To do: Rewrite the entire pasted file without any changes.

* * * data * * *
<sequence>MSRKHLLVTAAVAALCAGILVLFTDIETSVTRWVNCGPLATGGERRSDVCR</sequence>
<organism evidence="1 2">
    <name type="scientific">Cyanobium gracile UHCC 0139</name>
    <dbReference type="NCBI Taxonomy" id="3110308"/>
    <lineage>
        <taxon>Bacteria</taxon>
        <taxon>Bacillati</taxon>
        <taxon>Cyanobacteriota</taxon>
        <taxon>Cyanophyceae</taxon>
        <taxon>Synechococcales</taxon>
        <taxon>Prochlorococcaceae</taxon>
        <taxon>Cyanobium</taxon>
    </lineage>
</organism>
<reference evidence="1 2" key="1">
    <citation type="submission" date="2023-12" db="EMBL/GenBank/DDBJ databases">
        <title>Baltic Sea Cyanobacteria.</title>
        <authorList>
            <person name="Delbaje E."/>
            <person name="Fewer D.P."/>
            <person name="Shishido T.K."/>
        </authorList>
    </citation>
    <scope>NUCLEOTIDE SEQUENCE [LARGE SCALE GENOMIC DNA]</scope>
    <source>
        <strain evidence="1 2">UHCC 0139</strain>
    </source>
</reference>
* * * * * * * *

<sequence>MSRKHLLVTAAVAALCAGILVLFTDIETSVTRWVNCGPLATGGERRSDVCR</sequence>
<organism evidence="1 2">
    <name type="scientific">Cyanobium gracile UHCC 0139</name>
    <dbReference type="NCBI Taxonomy" id="3110308"/>
    <lineage>
        <taxon>Bacteria</taxon>
        <taxon>Bacillati</taxon>
        <taxon>Cyanobacteriota</taxon>
        <taxon>Cyanophyceae</taxon>
        <taxon>Synechococcales</taxon>
        <taxon>Prochlorococcaceae</taxon>
        <taxon>Cyanobium</taxon>
    </lineage>
</organism>
<reference evidence="1 2" key="1">
    <citation type="submission" date="2023-12" db="EMBL/GenBank/DDBJ databases">
        <title>Baltic Sea Cyanobacteria.</title>
        <authorList>
            <person name="Delbaje E."/>
            <person name="Fewer D.P."/>
            <person name="Shishido T.K."/>
        </authorList>
    </citation>
    <scope>NUCLEOTIDE SEQUENCE [LARGE SCALE GENOMIC DNA]</scope>
    <source>
        <strain evidence="1 2">UHCC 0139</strain>
    </source>
</reference>